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Modernism, of which Bauhaus is a sterling example, was perhaps best characterized by a loss of traditional meaning. This loss of meaning—not merely a loss of political idealism, but a larger and deeper spiritual crisis—is written all over the Bauhaus movement. Modernism also saw huge shifts in traditional class structures. The middle class was growing, but its place in the culture was uneasy. The war had also shifted and destroyed traditions, which had once indicated social status. On top of all of this, the Russian Revolution of 1917 had shown the world the possibility of a different path than that taken by the liberal states of Western Europe and the United States. All of these changes found expression in architecture and nowhere so much as in the Dessau Bauhaus building, which was built in 1926.

Modernists, or people who questioned the prevailing wisdom of the day, often tried to strike back against the mainstream, sometimes in an extreme way. The Dessau Bauhaus building is a n example of this. In an effort to do something new, its creators made a panopticon nightmare, partly inspired by their politics. The building, with its metal grating and block like structure more closely examines the prison described by Jeremy Bentham when he first came up with the idea of a panopticon—or a structure in which there is nowhere to hide. The place is unliveable; it is for people who hate architecture and have little taste. The harsh lines, the glass facades, the super-functionality, the denial of any aesthetic quality, the flatness, all of these things make the building ugly and uninspiring. If anyone were brave enough to live in it they would be living in a nightmare house not a dream house.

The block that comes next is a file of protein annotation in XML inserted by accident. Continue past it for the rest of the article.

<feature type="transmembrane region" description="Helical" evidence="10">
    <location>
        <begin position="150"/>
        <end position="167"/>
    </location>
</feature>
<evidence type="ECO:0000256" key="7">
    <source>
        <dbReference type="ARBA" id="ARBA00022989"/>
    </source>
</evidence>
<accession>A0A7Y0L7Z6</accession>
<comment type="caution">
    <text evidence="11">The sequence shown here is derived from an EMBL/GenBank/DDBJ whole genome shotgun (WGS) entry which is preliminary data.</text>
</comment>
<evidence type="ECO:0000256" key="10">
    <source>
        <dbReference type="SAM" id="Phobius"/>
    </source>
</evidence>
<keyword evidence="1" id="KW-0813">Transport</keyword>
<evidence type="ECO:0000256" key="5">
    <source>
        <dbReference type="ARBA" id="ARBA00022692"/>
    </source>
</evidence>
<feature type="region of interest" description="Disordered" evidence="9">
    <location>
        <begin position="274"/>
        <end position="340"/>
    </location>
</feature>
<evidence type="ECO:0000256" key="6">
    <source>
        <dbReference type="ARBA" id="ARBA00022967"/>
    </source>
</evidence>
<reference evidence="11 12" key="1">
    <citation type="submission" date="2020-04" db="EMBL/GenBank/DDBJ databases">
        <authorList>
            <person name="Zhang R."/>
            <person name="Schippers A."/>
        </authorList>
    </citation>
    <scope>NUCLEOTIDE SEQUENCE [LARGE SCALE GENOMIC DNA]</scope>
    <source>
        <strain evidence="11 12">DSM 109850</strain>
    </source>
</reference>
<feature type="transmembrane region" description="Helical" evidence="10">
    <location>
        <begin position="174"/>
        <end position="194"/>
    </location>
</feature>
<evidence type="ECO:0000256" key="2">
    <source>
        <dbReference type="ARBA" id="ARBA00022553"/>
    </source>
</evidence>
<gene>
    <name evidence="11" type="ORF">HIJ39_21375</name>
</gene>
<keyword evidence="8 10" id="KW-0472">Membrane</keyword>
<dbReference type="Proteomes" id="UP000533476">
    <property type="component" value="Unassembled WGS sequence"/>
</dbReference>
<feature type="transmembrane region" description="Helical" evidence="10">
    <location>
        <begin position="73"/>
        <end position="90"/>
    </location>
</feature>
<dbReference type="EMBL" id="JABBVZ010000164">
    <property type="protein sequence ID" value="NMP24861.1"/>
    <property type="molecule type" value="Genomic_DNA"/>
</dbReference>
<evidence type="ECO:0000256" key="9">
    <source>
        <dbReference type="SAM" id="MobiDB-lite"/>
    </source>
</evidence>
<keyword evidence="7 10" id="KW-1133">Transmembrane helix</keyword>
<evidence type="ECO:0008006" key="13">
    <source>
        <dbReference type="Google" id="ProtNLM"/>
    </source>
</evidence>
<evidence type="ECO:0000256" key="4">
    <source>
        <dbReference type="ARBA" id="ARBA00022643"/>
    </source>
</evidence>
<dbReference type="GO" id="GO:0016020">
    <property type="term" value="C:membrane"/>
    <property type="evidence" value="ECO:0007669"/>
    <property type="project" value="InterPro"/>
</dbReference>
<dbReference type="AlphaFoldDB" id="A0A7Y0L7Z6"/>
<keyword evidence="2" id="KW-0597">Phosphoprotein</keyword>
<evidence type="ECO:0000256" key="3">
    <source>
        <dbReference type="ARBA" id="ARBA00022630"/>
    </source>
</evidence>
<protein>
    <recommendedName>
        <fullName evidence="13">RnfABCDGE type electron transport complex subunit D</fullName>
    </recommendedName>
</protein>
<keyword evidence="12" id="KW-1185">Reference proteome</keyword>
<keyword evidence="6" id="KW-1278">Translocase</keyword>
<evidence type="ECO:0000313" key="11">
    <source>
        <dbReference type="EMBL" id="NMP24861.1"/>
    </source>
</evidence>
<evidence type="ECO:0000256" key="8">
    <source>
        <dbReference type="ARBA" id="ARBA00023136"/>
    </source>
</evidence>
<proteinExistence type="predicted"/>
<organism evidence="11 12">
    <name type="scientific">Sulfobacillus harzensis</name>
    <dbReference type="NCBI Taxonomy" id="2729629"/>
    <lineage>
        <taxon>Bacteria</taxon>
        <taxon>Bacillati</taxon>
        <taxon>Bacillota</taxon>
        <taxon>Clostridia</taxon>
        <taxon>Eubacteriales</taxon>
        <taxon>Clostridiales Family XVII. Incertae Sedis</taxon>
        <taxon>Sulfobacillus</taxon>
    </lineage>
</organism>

Some architecture critics have written of this style of design (which is similar to the Fagus Factory) in the following words:

The animated fluctuation in height, the change between horizontal structure and vertical rhythms, heavy closed volumes and light dissolved fabrics, are indicators of an approach that deliberately utilized contrasts while arriving at a harmony of opposites in a manner best expressed as a pictorial or visual structure created from the perspective of the railroad tracks (Annemarie Jaeggi, 38).

However, these sorts of description abstract the true design of much Bauhaus work. You would not want to live in such a place and would only stay there if indeed you were confined. The absence of aesthetic value is a big turn off.

The modernist era gave birth and cause to dozens of the 20th century’s most celebrated artists. The period was one of drastic change, distortion, and conflict. Many artists were feeling their way through a dark room unsure of what they were doing or what the future held. Many held fast to Ezra Pound’s dictum: “Make it new.” The architects of Bauhaus were like this too, but they went to far. In their zeal to create something new, they made something unliveable. The steel frame, the big spaces, the blockiness of the structures, all of these are things you would look for in a prison rather than in a home.

Code: Sample20

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